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Obama's Keystone XL delay forces Harper into the "choose first" hot seat

You first, Stephen.

Yet another procedural delay means US President Barack Obama won't have to decide on the controversial Keystone XL tar sands pipeline until sometime next year. Before then, Canadian Prime Minister Stephen Harper must decide on one -- and possibly two -- bitterly-fought and politically-toxic tar sands pipelines in his own nation:

  • by June 2014, Enbridge Northern Gateway to Kitimat BC.
  • by March 2015, Kinder Morgan Trans Mountain to Port of Vancouver, BC.

Back when Obama had to decide first, Harper famously chided the US President for delaying his own politically-toxic tar sands pipeline decision by calling it a "complete no-brainer". One has to wonder if Harper still feels that way now that he has to lead off?

The sudden role reversal leaves Harper in a much more difficult position. If Obama had decided on Keystone XL (KXL) first, Harper could have gained some welcome cover no matter which way the decision went.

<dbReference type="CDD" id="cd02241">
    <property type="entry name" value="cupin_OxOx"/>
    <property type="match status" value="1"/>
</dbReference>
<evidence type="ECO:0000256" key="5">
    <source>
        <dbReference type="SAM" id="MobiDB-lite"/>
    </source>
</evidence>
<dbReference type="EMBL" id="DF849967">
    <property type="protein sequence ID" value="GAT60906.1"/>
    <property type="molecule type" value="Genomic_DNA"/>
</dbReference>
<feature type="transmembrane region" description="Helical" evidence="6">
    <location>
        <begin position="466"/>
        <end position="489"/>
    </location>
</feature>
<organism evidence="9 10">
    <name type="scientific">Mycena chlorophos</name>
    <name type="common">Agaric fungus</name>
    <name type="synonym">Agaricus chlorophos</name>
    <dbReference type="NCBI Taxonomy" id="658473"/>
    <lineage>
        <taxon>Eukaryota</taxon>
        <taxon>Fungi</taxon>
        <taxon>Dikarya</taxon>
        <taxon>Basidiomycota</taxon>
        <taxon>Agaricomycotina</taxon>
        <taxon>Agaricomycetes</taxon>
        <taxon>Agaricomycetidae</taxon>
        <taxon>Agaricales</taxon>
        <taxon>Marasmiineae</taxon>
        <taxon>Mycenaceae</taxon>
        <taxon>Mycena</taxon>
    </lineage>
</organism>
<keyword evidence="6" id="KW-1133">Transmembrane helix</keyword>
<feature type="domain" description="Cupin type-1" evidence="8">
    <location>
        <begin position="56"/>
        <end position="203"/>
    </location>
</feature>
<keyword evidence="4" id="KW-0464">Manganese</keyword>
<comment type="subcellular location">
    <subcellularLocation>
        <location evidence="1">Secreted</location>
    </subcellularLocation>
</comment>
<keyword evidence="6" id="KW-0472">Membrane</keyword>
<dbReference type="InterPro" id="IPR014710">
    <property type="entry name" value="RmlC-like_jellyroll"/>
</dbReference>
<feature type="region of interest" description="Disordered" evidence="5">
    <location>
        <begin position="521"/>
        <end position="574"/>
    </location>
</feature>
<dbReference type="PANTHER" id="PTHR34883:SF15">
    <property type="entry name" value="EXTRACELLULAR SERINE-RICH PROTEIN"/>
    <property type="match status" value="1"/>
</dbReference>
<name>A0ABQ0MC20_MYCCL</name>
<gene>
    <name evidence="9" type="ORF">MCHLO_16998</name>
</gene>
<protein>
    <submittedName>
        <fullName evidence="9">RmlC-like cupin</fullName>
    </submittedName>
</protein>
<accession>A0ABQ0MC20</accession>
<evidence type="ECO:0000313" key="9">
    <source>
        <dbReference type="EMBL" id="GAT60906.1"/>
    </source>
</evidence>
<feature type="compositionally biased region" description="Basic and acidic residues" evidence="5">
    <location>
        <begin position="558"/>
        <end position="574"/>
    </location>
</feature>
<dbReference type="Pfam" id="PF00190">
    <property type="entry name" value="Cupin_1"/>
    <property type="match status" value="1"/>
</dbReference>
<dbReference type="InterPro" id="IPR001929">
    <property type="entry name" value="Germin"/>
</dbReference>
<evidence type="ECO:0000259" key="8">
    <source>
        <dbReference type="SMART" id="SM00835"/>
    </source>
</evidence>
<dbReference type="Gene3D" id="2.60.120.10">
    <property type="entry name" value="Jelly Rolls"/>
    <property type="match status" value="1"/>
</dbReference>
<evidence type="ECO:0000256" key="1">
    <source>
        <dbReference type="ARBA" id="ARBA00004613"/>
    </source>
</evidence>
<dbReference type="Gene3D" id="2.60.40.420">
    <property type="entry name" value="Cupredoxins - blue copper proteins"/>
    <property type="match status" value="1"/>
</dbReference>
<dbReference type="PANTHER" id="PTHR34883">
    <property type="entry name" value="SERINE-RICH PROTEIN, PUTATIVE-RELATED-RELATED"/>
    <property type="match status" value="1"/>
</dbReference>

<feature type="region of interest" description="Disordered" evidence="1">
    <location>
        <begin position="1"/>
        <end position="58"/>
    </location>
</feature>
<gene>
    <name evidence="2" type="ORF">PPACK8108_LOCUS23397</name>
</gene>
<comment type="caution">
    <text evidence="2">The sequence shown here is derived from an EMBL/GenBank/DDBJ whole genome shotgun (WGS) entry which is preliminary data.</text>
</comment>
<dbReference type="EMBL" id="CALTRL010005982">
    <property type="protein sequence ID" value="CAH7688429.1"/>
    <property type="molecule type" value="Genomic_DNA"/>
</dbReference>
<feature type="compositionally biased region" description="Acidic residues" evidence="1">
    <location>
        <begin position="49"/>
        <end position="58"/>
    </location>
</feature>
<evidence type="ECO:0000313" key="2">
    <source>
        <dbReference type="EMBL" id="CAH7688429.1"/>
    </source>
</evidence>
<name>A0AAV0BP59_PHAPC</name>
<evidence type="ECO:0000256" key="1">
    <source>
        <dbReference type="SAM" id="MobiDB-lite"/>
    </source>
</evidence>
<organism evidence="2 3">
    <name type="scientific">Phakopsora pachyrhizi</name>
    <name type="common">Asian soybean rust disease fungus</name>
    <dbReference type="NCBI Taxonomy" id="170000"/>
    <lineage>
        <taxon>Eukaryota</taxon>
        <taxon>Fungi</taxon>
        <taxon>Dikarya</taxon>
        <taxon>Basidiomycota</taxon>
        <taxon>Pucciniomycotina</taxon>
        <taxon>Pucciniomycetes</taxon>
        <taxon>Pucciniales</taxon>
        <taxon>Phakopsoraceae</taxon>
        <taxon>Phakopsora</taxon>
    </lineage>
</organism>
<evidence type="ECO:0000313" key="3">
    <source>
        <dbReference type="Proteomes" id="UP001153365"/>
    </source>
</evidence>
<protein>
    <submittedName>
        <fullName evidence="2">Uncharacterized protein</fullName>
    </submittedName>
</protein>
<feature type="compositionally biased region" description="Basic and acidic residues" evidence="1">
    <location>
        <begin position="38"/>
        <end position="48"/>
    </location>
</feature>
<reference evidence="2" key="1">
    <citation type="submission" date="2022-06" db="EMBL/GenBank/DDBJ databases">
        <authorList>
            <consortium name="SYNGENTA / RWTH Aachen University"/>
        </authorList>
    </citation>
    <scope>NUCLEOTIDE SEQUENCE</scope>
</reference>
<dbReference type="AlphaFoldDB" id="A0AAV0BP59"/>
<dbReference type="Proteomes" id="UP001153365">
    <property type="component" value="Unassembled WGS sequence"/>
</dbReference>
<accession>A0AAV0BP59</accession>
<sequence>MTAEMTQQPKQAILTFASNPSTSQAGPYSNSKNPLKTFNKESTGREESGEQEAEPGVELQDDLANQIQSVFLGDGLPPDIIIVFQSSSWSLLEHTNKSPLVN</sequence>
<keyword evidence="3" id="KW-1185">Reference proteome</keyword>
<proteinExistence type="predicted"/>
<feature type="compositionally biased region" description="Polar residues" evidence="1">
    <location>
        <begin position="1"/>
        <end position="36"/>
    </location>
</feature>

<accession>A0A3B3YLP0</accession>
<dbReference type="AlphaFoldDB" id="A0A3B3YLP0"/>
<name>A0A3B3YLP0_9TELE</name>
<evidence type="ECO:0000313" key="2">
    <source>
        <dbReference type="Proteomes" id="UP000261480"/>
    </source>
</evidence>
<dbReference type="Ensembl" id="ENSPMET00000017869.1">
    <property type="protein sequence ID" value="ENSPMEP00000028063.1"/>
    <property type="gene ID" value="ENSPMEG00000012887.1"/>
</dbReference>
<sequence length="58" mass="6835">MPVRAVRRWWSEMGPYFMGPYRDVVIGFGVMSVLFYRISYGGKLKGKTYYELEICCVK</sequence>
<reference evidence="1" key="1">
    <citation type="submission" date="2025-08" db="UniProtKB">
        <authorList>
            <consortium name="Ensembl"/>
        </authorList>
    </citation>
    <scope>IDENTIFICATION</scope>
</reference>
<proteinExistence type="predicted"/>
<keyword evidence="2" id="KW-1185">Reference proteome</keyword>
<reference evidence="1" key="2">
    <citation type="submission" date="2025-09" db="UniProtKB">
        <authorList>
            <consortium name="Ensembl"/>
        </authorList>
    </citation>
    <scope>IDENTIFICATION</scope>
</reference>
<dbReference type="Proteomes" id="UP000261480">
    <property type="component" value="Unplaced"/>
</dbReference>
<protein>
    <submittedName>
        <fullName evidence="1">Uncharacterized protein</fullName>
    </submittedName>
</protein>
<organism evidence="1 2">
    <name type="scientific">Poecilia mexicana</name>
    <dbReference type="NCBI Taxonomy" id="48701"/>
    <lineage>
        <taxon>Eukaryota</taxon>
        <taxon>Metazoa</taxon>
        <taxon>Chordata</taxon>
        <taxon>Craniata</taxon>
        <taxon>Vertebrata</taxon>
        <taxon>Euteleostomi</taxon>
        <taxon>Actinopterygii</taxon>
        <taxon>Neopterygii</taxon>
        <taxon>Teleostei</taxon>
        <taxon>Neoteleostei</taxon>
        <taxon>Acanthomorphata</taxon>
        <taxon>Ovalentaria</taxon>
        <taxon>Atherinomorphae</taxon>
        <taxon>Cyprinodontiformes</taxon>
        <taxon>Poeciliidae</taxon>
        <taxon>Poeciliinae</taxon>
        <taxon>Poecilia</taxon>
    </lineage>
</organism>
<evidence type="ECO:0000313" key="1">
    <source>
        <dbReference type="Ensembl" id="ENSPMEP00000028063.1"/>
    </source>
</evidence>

• "NO" TO KXL -- If Obama had said "no" first, then Harper could declare a "crisis" and argue that Canadians can't rely on Americans      anymore now that they turned their back on us … that Canadians must take their destiny into their own hands … that all Canadians must make now sacrifices for the greater good. That storyline of national rejection could have helped him override some of the fierce objections towards Northern Gateway.
  • "YES" TO KXL -- If, on the other hand, Obama had said "yes" first, then Harper could avoid trying to force Northern Gateway onto a currently hostile BC. He could point out that KXL approval gives the tar sands industry enough new pipe capacity that Enbridge could have more time to work to gain the needed social license for Northern Gateway.

Any such hope of political cover or advantage for Harper seems to have slipped away with the KXL delay.